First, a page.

WASHINGTON (AFP) ó For the first time in 70 years, the US Supreme Court may decide next week whether to examine the question of the right to bear arms, something which is fiercely upheld by millions of Americans.
The US capital of Washington, which is trying to stem a wave of violence in its seedier neighborhoods, has lodged a case with the nine Supreme Court judges seeking to maintain its three-decade ban on individuals carrying handguns.
The judges were due to have an initial discussion on Friday, and their decision on whether or not to examine the question could be announced as early as Tuesday.
The case goes right to the heart of the American constitution, which in its second amendment declares that: "A well regulated militia, being necessary to the security of a free state, the right of the people to keep and bear arms, shall not be infringed."
Washington, which is also home to the president and the government, has interpreted the amendment to mean that there is a collective right to bear arms for those who are part of a police force or a security force.
But since 1976, it has banned residents from carrying handguns, although they are allowed to keep a rifle or hunting gun in their homes, providing it is locked and not loaded.
For millions of Americans though, and especially the powerful gun lobby represented by the National Rifle Association, the second amendment guarantees the right of every American citizen to own any gun, with few limits.
In 2003, Washington resident Dick Heller, who lives in one of the city's tougher districts, lodged a suit against the local authorities saying his constitutional right to bear arms was being violated. Although his case was initially rejected, he won on appeal to a federal appeals court in March.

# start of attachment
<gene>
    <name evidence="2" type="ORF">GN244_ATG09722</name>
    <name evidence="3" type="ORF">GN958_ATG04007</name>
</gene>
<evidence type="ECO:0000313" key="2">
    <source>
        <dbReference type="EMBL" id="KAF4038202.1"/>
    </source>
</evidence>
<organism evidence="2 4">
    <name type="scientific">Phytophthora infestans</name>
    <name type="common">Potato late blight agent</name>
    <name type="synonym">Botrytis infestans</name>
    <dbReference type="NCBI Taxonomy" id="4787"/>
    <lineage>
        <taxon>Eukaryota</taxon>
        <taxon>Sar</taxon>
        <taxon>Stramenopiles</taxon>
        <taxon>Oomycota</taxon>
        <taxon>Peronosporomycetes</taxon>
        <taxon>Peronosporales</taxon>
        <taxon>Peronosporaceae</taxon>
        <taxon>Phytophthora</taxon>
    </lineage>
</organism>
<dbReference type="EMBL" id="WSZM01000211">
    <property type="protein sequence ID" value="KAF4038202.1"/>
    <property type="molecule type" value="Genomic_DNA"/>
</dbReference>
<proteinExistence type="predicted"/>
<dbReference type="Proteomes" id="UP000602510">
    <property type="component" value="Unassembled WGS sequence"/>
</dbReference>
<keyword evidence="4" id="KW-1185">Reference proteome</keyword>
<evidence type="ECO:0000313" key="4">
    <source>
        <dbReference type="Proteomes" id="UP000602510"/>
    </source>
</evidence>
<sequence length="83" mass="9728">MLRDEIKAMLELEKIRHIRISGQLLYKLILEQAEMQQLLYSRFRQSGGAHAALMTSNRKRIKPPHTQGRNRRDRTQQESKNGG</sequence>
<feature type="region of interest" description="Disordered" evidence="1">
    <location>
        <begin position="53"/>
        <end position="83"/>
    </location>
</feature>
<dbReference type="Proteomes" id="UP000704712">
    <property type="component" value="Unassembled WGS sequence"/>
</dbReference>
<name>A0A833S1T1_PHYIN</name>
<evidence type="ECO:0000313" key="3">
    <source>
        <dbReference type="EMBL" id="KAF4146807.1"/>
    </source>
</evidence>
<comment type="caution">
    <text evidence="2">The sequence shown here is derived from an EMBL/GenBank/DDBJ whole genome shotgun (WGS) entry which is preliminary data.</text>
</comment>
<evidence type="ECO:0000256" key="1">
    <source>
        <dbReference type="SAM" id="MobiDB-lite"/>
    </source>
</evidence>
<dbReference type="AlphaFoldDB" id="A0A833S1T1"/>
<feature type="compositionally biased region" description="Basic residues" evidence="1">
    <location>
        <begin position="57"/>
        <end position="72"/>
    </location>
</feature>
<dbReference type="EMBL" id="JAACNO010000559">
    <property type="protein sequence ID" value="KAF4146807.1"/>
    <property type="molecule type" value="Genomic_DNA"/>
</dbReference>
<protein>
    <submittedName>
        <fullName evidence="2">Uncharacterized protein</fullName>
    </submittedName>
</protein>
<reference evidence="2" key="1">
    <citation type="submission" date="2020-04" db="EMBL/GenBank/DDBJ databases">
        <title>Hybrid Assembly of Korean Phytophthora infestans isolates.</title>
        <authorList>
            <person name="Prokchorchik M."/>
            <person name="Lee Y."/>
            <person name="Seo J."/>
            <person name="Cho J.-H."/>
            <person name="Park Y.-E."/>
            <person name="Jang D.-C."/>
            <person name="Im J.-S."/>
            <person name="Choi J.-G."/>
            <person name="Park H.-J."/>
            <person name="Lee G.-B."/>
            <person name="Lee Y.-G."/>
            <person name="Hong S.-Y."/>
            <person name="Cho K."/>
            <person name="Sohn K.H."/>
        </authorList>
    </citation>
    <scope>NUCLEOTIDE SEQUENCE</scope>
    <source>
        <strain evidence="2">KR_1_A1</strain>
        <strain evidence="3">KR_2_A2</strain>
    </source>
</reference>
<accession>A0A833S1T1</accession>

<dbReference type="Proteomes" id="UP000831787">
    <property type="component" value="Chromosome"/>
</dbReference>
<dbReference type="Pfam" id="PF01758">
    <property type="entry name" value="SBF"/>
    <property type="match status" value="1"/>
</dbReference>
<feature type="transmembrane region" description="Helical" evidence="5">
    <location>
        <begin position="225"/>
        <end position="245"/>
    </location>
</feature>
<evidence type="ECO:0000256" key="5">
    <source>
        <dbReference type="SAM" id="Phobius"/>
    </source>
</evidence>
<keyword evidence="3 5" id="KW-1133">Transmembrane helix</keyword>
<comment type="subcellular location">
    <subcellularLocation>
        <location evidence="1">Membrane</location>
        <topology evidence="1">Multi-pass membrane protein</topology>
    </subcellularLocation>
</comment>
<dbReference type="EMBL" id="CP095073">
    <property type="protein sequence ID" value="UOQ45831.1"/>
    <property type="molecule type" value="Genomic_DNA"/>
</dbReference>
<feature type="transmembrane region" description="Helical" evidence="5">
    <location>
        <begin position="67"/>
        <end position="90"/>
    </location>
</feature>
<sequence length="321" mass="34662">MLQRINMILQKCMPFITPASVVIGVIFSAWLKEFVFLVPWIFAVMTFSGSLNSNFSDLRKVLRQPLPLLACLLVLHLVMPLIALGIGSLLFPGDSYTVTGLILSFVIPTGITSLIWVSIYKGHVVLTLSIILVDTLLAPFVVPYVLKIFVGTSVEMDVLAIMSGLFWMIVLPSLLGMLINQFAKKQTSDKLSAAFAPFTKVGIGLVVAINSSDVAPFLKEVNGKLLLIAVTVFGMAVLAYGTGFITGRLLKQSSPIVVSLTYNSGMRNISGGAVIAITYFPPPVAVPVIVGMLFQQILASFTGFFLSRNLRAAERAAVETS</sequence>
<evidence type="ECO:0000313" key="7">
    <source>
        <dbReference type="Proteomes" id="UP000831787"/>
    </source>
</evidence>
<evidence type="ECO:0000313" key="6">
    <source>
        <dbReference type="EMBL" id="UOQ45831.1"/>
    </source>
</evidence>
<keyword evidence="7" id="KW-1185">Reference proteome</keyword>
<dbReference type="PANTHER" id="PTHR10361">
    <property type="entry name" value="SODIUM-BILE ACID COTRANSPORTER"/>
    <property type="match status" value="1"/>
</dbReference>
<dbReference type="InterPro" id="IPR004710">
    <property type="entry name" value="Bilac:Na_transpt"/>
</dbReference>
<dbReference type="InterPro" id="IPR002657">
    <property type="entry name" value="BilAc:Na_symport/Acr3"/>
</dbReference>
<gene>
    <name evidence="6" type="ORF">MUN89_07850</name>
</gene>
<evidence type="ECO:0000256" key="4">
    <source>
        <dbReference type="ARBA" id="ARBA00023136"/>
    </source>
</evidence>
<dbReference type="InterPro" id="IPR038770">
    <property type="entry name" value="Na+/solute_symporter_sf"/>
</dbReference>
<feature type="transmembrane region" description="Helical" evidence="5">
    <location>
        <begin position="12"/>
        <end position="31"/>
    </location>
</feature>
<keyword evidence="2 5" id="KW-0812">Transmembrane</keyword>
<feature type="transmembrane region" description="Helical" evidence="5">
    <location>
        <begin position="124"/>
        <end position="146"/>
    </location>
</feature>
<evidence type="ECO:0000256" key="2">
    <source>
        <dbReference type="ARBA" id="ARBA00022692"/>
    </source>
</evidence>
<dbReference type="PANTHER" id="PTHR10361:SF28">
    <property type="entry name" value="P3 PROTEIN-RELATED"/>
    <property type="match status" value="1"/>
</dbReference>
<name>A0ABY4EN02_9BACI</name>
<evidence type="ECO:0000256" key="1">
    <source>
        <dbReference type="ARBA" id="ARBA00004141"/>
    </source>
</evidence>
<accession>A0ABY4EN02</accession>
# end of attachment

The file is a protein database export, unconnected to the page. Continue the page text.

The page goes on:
Washington officials in turn then lodged a case with the Supreme Court in September insisting that it must rule on the extent of access to handguns, the weapon of choice in two-thirds of robberies and assaults.
Handguns are also used in half of the 15,000 murders across the country every year, according to statistics from the Federal Bureau of Investigations.
"Faced with the evidence that handguns pose a particularly serious threat to public safety, the council chose to ban handguns because it concluded that less restrictive regulations would be ineffective," the city said in its petition to the court.
"Whatever right the second amendment guarantees, it does not require the district to stand by while its citizens die."
If the court decides to examine the case, it would likely be heard sometime between February and April, with a ruling before the end of June, just a few months before the November 2008 presidential elections.
To date the Supreme Court has rarely considered the issue of the right to bear arms.
In the 19th century, it determined that the founding fathers meant the amendment to remain the remit of federal laws and left all the states in the union free to draw up their own gun laws.
Then in 1939, the court upheld a law requiring that arms transported from state to state should be registered.
But all states have formulated their own restrictions, which vary wildly.
Heller believes that the laws in Washington, which are similar to those in many big cities such as Chicago, New York or Detroit, are not just unconstitutional but also ineffective.
Last year in the city with 580,000 residents, there were 169 murders, 137 by firearms.
"This case presents the court a unique opportunity to correct a persistent misconception that the people do not actually enjoy a right that is specifically enumerated in the constitution," Heller says in his petition.
"'The people' -- individuals in our country -- retain the right to keep and bear arms."
His case is being backed by the American Civil Rights Union which says in his support: "This case presents questions of the highest importance, involving the fundamental meaning of the second amendment.
"In over 200 years, this court has still not resolved the basic questions regarding the amendment's meaning."